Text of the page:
Red Bull X-Fighters taking it to the limit
Kwesi Mugisa, Staff Reporter
ONTARIO, California: They may fly high to often delay the effect of gravity, but in the end, we are all bound by the same basic rule, whatever goes up must come down. In the case of the risk-taking Red Bull X-Fighter, they can come down pretty hard.
Injuries are part and parcel of any sport and, as athletes constantly push their bodies to the limit in the pursuit of perfection, things often go wrong, but adding 250 lb of purring steel and nimble acrobatics to the mix can be a different mix entirely, a recipe for disaster.
Broken collar bones, wrists, ankles, joints and ACL ruptures, some of the more common injuries in motorcross competitions, can occur in any type of contact sport, but partially collapsed lungs, fractured pelvis and double wrist breaks and how often they can occur, put the sport in a different risk bracket.
Few can deny the fact that everytime a motorcross freestyle rider heads up the ramp for a routine, he risks serious injury or even death. But from the point of view of the brave athletes, injuries can happen anywhere and the greater the risk - the sweeter the reward.
"We are not different than anyone else, all our skills come from practice and that's it," French rider Thomas Pages, who returned to the tour this year, said.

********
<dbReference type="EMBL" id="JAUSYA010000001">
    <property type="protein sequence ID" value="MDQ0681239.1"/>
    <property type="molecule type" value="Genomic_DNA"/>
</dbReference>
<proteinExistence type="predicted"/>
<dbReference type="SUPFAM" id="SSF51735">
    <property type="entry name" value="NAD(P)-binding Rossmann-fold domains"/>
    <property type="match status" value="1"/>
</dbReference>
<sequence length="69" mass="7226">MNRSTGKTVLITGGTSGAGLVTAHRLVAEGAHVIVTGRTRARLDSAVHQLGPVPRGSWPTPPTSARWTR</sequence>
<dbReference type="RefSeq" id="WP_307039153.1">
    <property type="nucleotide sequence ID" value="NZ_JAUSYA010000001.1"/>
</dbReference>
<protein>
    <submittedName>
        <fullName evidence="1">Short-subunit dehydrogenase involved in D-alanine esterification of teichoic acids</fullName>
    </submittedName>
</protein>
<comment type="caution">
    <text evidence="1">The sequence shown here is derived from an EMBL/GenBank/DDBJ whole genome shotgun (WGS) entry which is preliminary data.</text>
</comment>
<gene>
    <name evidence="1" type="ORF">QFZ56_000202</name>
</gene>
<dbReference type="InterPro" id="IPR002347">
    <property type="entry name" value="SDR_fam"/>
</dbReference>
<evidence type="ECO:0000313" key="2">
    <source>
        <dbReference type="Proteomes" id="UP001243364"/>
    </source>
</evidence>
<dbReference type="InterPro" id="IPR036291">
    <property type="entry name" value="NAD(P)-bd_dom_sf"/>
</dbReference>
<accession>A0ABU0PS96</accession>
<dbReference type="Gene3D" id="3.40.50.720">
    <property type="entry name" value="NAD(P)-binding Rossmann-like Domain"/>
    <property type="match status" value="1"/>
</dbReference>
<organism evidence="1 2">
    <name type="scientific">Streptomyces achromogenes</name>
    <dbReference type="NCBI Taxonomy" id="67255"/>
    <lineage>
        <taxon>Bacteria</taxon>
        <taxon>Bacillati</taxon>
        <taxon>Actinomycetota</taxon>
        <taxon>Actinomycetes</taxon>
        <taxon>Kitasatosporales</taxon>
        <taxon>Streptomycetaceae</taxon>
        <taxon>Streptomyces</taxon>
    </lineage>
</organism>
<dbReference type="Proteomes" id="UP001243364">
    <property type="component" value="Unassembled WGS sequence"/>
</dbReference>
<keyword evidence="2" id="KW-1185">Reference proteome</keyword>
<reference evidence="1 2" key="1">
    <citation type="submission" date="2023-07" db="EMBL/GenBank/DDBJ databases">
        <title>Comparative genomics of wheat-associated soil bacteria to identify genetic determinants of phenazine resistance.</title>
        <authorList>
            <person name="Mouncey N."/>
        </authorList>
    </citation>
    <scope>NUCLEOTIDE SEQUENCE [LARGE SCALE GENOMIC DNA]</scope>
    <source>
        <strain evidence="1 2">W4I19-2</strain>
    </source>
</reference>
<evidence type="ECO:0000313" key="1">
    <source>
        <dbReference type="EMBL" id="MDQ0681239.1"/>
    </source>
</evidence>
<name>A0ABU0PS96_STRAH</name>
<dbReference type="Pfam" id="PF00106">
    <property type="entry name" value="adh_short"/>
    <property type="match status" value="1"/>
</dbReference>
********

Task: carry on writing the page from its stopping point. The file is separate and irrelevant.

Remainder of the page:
"We know it is dangerous, and you can crash, but you concentrate on the bike and nothing else. You don't think about it."
Pages was in fine form in yesterday's qualifying round as he landed a series of impressive tricks to finish as top qualifier.
veteran has several accidents
Japan's Eigo Sato, a seven-season veteran of the sport, and one of the Red Bull World Tour's most revered riders, has been involved in several accidents and spent a good part of 2010 season on the sideline after a bad crash in Madrid. By his own admission, however, there is no place else that he would rather be, and a love for the sport is what keeps him going.
"It's tough even right now. I have leg pain, back pain, but once you get out there, there are no excuses, you just ride. I love being out there and that is what keeps me going."
Sato was also outstanding in Friday's qualifying round, securing second spot with his characteristic smooth style and clean jumps.
The tour's youngest rider and winner of the first tour in Dubai, 21-year-old Levi Sherwood, has also spent his fair share of time on the sidelines. In 2010, things were going well for the young rider and he was in with a chance of claiming the Red Bull World Tour title, however, after a bad crash at the ASA World Championships of FMX in California, he was forced to watch the Rome final on television.
But now fully recovered and back on his bike, Sherwood forgets that once he rides into the arena.
"You worry about it a lot when you are off the bike, but when you are on it, you worry about what it is that you are going to do and how you are going to do it," he said.